Randy Walker special for the Roanoke Times
The 90-year program in the Virginia Room of the Roanoke Public Library lists entertainment for the Grandin Theater grand opening – a performance by the Ken Winn Orchestra, a Looney Tunes cartoon, a Movietone newsreel, a dance of “Misses Floyd and Dorothea Ward”, and the main attraction, a screening of “Arrowsmith” starring Ronald Colman and Helen Hayes.
“Only theater in Roanoke built exclusively for sound pictures,” proclaimed a newspaper ad. “The ‘GRANDIN’ – Roanoke’s newest theater – is a purely local business, with no affiliation with any movie theater chain.”
It was Saturday, March 26, 1932. Those present, including members of the Junior Woman’s Club, could not have foreseen the plot twists that would follow over the next nine decades, including three closures, two other major openings and a pandemic. But they would surely be delighted to know that the Grandin, Roanoke’s last survivor of the movie palace era, is still standing, still local, still screening films and celebrating its 90th birthday – all changing with the times.
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Lee Wilhelm, 74, grew up on Greenwood Road and was part of Wasena Elementary’s Student Safety Patrol. “We were going there when we were 9, 10, so it’s like the late 50s, early 60s,” he said. “We could go to the Grandin Theater on Wednesday afternoon and show our badge and get in for free. The other cool thing, we all headed there on Saturday morning. It cost a quarter to get in, and our parents would give us 50 cents or something, and 20 of us from the Greenwood area would drive up there.
By the 1970s, suburban multiplexes were wreaking havoc, and the Grandin screen went dark in 1976. But that wasn’t the last curtain.
The Mill Mountain Theatre, having lost its mountaintop home to a fire, moved to Le Grandin, where it performed ‘The Sound of Music’, ‘Guys and Dolls’ and ‘Annie Get Your Gun’. The cast left the stage in 1983 for further digs in Center in the Square.
The following year, the Grandin reopened under new owner Jack Andrews, his sons and co-manager Phil Poff. The brief Andrews era, 1984-85, is best known for concerts by Bobby Bland, Delbert McClinton, Dave Brubeck and other blues and jazz legends.
“It was fun because those were the guys I liked,” Poff said. “Not many 27-year-old guys get to hang out with Ray Charles, BB King and John Lee Hooker. The level of talent was extraordinary.
The Lindsey-Hunsaker era began in 1985 when businessman Jim Lindsey took over, appointing his sister, Julie Hunsaker, as manager. She brought in arthouse, independent and foreign films, then bought the property from Lindsey.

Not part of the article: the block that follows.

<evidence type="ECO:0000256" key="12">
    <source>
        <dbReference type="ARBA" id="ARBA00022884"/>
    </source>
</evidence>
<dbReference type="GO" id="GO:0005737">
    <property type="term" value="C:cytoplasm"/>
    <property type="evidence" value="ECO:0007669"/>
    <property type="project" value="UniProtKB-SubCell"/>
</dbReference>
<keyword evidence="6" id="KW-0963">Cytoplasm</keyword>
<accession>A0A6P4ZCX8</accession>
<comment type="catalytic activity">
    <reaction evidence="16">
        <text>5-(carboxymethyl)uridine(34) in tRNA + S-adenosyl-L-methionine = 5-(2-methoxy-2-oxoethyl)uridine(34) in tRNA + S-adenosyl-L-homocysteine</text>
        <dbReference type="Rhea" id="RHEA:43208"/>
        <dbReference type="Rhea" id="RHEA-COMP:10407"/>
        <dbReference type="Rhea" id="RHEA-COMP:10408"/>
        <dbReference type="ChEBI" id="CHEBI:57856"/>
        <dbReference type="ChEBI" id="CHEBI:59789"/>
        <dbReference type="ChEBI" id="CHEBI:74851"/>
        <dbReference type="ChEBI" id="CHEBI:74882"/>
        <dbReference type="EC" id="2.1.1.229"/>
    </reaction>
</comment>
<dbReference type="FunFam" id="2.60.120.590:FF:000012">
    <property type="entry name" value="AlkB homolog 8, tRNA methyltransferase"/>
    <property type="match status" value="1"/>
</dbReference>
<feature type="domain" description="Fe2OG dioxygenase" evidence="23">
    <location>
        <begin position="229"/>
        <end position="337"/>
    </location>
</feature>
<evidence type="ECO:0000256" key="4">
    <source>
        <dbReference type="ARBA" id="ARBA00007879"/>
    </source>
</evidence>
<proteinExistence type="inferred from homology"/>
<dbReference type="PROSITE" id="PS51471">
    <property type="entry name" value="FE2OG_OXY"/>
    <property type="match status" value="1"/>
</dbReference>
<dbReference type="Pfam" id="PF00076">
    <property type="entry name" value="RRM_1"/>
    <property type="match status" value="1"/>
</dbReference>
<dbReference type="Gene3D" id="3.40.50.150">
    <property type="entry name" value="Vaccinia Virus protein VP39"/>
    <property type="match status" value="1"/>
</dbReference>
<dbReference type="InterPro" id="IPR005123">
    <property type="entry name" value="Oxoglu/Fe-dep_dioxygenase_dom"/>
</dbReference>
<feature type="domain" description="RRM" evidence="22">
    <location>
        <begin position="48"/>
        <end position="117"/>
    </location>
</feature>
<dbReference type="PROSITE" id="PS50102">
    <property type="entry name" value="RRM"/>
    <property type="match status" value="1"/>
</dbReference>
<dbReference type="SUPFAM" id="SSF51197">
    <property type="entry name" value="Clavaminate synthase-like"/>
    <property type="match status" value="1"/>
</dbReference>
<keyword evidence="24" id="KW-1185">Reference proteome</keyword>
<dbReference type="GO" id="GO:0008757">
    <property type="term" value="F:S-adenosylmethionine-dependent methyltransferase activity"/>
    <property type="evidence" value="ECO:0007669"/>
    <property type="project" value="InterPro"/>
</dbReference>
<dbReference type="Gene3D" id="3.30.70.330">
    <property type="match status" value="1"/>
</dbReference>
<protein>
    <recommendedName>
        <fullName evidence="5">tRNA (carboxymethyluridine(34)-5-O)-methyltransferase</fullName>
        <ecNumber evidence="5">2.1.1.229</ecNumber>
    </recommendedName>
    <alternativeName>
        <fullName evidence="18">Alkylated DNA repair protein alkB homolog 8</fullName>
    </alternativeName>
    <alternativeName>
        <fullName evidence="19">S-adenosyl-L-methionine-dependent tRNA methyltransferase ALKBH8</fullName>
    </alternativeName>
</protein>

In 2001, the financial clouds were rumbling again, and Hunsaker screened “The Last Picture Show” as the finale. But a sequel was already in the works. The non-profit Grandin Theater Foundation came to the rescue by purchasing the theater in Hunsaker with financial assistance from the city. Grand Opening III was held in October 2002.
General manager Ian Fortier joined the cast in 2014. Under his leadership, the theater launched a walking program for children in the West End Centre; Programming for Black History Month (see attached article); and the Grandin Theater Film Lab for budding filmmakers in grades 9-12.
Seventeen-year-old Kent Turner and a team of comrades are in pre-production on a film he’s writing and directing. “It’s a psychological thriller, which will incorporate a lot of the directing techniques we learned in our horror genre study last year,” he said.
There was a lot of psychological stress, if not horror, when the pandemic hit.
Before the pandemic, the Grandin was a first-run movie theater, with showings seven days a week, Fortier said. During the first few months of the shutdown, the screen turned off; then the Grandin reopened as a second-run theater, with far fewer showings and reduced ticket sales to accommodate the spacing of viewers. The theater returned to first-run status in July 2021, showing movies only on weekends.
Even before COVID, movie theaters across the country were stressed by the rise of Netflix and other streaming platforms. In 2019, Fortier and his board members began talking about making changes to the main auditorium.
“We realized that this room which is underperforming, if it had the capacity to do other things at a high level, then we could offer diversified programming around our cinema identity”, such as corporate seminars , educational matinees, ballet, children’s theater, a series of children’s authors, TED talks, guest speakers and occasional live music. “Capturing diversified revenue to help us become sustainable in the unpredictable future – that’s our goal, to make sure the Grandin is here for at least another 90 years.”
The three-phase “Heart of the Main” campaign (as in the main auditorium) improved house lighting, stage lighting, and acoustics. Final stage goals include improving the stage, screen, curtains, and sound system. The foundation hopes to raise $350,000 (for Phase III plus additional upgrades) by the end of the summer.
Before COVID, revenue from tickets, popcorn, merchandise, rentals and on-screen advertising ranged from $700,000 to $750,000 a year, Fortier said. Grants, donations, corporate partnerships and memberships cover the remaining expenses. “This organization has been in the dark for seven years in a row. Le Grandin is a debt-free, lien-free, loan-free, interest-free and mortgage-free organization. The total budget is approximately $1.4 to $1.5 million.
Despite the upheaval in the entertainment industry, Fortier said moviegoers need not worry. “It’s a movie theater palace. It’s one of the last golden age cinemas we have in our area. We don’t intend to stop being a movie theater .
The theater receives donations to grandintheatre.com/donate.